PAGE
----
Von Der Alio almost had n fit. Ho
lined Carroll llfty for putting tho ball
In his pocket and mado a rulo that
thereafter no pockets of any kind
should bo allowed in the uniforms of
TENNEY OPENED EVANS' EYES
Steve Was Amazed at Way Former
Giant Played First Base and
Threw Down His Mitt.
"When Steve Bvuns enino up to tho
major leagues with the Cardinals somo
years ago," says Heine Zimmerman,
"ho was a llrst baseman. Like most
young bnll players, Steve thought pret-
ty well of his own ability. Ho was
quite satisfied that ho would make
good as u llrst sucker In tho big show,
mid then one day he saw F-ed Tenney.
Tenney was a wonder in those days,
,iind Kvans was amazed al tho way
ho covered that' old bag. Ho looked
at him in silence for perhaps live min
utes and then, walking to tho dugout,
ho throw down his llrst baseman's
" 'I thought I was a firt baseman,' ho
said, with a shako of his head, 'hut I'm
not. That bird out there Is, though.
From now on I'm going to dovoto my
time to the outtleld.'
"And," supplements Helno, "ho did."
PRAISE FOR FRED HOFFMAN
Yankee's New Backstop, Secured from
St Paul, Expected to Star
Although ho hasn't et bad nn op
portunity to unveil bis wares, Fred
Hoffman,' tho Yank's now colt catcher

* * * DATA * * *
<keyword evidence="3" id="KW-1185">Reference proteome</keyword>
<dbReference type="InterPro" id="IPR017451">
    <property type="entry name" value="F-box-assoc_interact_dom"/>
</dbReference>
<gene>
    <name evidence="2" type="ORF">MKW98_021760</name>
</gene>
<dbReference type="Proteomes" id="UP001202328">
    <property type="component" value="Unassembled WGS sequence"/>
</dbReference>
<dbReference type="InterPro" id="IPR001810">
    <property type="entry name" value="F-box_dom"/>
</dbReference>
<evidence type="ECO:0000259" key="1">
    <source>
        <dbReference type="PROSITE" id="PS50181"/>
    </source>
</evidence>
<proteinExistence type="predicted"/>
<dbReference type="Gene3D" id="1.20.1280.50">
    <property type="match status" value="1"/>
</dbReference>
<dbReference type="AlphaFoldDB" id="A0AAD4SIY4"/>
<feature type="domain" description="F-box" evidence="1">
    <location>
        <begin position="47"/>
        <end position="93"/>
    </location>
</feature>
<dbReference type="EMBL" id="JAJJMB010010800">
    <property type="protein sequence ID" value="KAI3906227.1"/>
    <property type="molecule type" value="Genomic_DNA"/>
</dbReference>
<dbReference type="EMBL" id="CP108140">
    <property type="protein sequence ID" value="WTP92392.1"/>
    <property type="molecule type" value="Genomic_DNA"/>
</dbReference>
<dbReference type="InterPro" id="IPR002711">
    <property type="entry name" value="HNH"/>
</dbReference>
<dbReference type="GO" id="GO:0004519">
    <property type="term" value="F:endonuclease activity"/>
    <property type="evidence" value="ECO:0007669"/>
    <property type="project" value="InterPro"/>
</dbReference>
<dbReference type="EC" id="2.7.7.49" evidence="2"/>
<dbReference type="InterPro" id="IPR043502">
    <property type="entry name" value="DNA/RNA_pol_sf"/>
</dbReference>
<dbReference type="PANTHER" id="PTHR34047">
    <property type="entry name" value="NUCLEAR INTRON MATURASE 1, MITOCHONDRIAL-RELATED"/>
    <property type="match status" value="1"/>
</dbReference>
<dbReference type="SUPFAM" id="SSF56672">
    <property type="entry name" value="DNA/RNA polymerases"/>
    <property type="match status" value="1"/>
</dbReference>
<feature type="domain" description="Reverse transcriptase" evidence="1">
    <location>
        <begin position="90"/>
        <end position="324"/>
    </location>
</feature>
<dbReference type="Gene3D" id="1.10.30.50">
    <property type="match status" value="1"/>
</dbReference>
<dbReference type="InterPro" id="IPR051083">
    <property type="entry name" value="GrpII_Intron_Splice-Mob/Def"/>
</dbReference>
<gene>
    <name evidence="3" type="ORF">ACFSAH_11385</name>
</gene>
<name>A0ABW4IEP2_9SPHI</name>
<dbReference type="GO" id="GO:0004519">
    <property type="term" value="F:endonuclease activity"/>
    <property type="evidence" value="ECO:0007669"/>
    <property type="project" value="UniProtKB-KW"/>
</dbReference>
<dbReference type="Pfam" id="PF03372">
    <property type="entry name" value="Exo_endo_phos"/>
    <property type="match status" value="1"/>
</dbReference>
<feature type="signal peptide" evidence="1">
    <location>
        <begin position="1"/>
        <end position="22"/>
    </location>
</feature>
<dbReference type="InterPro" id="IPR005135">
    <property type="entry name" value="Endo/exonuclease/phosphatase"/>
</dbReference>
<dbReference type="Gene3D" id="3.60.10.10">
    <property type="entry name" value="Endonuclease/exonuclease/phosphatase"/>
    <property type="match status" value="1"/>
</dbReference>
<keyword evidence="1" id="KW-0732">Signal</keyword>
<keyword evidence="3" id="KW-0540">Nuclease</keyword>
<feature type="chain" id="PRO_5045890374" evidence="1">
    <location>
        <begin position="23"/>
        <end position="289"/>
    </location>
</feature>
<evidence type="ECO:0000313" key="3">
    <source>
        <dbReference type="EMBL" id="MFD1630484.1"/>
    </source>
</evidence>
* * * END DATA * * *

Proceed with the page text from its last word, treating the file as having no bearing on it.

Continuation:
from the St. Paul club, Is said to be
one of tho most promising backstops
dug up In the minors In many n day.
Hoffman Joined tho Yanks recently and
has only dono light work, such as
warming up pitchers. Hoffman mado
a big hit with St. Paul, wheio Mlku
Kollcy, the manager, saw In him a po
tential star and shipped him forward
to his friend, Miller Hugglns,
" ' '" " 'A
PITCHING ARMS ARE LIABLE TO CRACK
AT ANY TIME WITH LITTLE PROVOCATION
m r& vr mi
CA-sih V ' -T nSs.
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Pitchers With Deranged Hurling Apparatus.
Pitching arms nro as fragile as Dres
den china. Moro than one young (ling
er nenrlng the crest of his career has
had to pop out of the pastlmlng lie
cause ho was unfortunate enough to
derange his hurling apparatus.
A fresh case bringing this thought
to mind bus been the experience of
Ford Schupp, tho brilliant New York
southsltler, who In 11)17 pitched the
Olnnts to n pennant by winning 21
games out of 28 starts and followed
this feat by blanking tho White Sox
ft to 0 In the fourth game of tho
world's series thnt fall.
Break Down of Schupp.
When tho season of 1010 opened Mc
graw thought ho bad ono of the best
pitchers In tho country, but something
happened to Schupp's arm and tho big
winner of 1017 could only pitch .13 In
nings In the whole season of 1018 nnd
was odlclally charged with ono defent
nnd not credited with nny wins.
It was thought that a long rest
would restoro the strength to
Schupp's arm, but on tho training trip
It was soon evident that tho trouble
bad not been removed, nnd while- Mc
Oraw held on to tho lefthander ho
finally traded him to St. I.ouls. This
Is rough on Schupp, who now Is Just
twenty-seven years old, and bad n big
future and n fat poy envelopo ahead
Caso of Chalmers.
Thero never was a moro pathetic
caso of a pitching career ruined by
an Injured arm than that of George
Chalmers, the former Phil. Chal
mers camo to tho Phils In the
fall of 1010 and his debut was to blank
tho Giants. In 1011 ho showed prom
ise of developing Into a star. But
something happened In tho fall of
After tho closo of the season
Chalmers went on a playing Jaunt to
Cuba with n number of other Phils.